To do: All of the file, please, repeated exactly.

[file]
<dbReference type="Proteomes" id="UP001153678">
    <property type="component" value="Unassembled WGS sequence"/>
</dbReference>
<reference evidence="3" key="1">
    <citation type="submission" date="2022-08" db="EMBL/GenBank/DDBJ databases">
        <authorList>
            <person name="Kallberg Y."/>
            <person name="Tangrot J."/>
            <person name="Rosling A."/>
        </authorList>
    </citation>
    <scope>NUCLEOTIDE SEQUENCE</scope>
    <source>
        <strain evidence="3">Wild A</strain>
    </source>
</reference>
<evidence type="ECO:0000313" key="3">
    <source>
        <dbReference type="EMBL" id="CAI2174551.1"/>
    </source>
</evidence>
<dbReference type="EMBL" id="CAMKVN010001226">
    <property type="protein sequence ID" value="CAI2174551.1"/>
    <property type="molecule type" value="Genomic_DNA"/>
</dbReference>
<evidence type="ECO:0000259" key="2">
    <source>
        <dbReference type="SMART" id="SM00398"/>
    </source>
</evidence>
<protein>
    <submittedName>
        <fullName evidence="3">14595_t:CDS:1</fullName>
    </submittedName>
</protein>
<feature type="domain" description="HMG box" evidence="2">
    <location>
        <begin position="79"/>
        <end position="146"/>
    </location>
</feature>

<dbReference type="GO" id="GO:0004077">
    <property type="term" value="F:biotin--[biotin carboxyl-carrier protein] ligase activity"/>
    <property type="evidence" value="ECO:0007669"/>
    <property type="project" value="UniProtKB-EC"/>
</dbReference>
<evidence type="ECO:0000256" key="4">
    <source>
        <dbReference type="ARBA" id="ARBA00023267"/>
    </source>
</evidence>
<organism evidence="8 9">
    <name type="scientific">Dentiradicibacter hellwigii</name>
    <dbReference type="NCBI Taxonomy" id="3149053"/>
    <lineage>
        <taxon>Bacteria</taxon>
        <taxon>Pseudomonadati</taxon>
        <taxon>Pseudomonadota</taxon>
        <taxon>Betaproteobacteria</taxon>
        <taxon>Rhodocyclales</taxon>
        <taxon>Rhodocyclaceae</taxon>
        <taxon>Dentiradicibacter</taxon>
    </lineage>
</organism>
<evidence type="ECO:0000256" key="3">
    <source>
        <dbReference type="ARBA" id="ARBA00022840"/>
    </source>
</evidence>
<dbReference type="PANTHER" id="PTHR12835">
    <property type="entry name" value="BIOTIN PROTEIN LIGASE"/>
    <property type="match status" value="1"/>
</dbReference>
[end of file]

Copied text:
<dbReference type="Proteomes" id="UP001153678">
    <property type="component" value="Unassembled WGS sequence"/>
</dbReference>
<reference evidence="3" key="1">
    <citation type="submission" date="2022-08" db="EMBL/GenBank/DDBJ databases">
        <authorList>
            <person name="Kallberg Y."/>
            <person name="Tangrot J."/>
            <person name="Rosling A."/>
        </authorList>
    </citation>
    <scope>NUCLEOTIDE SEQUENCE</scope>
    <source>
        <strain evidence="3">Wild A</strain>
    </source>
</reference>
<evidence type="ECO:0000313" key="3">
    <source>
        <dbReference type="EMBL" id="CAI2174551.1"/>
    </source>
</evidence>
<dbReference type="EMBL" id="CAMKVN010001226">
    <property type="protein sequence ID" value="CAI2174551.1"/>
    <property type="molecule type" value="Genomic_DNA"/>
</dbReference>
<evidence type="ECO:0000259" key="2">
    <source>
        <dbReference type="SMART" id="SM00398"/>
    </source>
</evidence>
<protein>
    <submittedName>
        <fullName evidence="3">14595_t:CDS:1</fullName>
    </submittedName>
</protein>
<feature type="domain" description="HMG box" evidence="2">
    <location>
        <begin position="79"/>
        <end position="146"/>
    </location>
</feature>

<dbReference type="GO" id="GO:0004077">
    <property type="term" value="F:biotin--[biotin carboxyl-carrier protein] ligase activity"/>
    <property type="evidence" value="ECO:0007669"/>
    <property type="project" value="UniProtKB-EC"/>
</dbReference>
<evidence type="ECO:0000256" key="4">
    <source>
        <dbReference type="ARBA" id="ARBA00023267"/>
    </source>
</evidence>
<organism evidence="8 9">
    <name type="scientific">Dentiradicibacter hellwigii</name>
    <dbReference type="NCBI Taxonomy" id="3149053"/>
    <lineage>
        <taxon>Bacteria</taxon>
        <taxon>Pseudomonadati</taxon>
        <taxon>Pseudomonadota</taxon>
        <taxon>Betaproteobacteria</taxon>
        <taxon>Rhodocyclales</taxon>
        <taxon>Rhodocyclaceae</taxon>
        <taxon>Dentiradicibacter</taxon>
    </lineage>
</organism>
<evidence type="ECO:0000256" key="3">
    <source>
        <dbReference type="ARBA" id="ARBA00022840"/>
    </source>
</evidence>
<dbReference type="PANTHER" id="PTHR12835">
    <property type="entry name" value="BIOTIN PROTEIN LIGASE"/>
    <property type="match status" value="1"/>
</dbReference>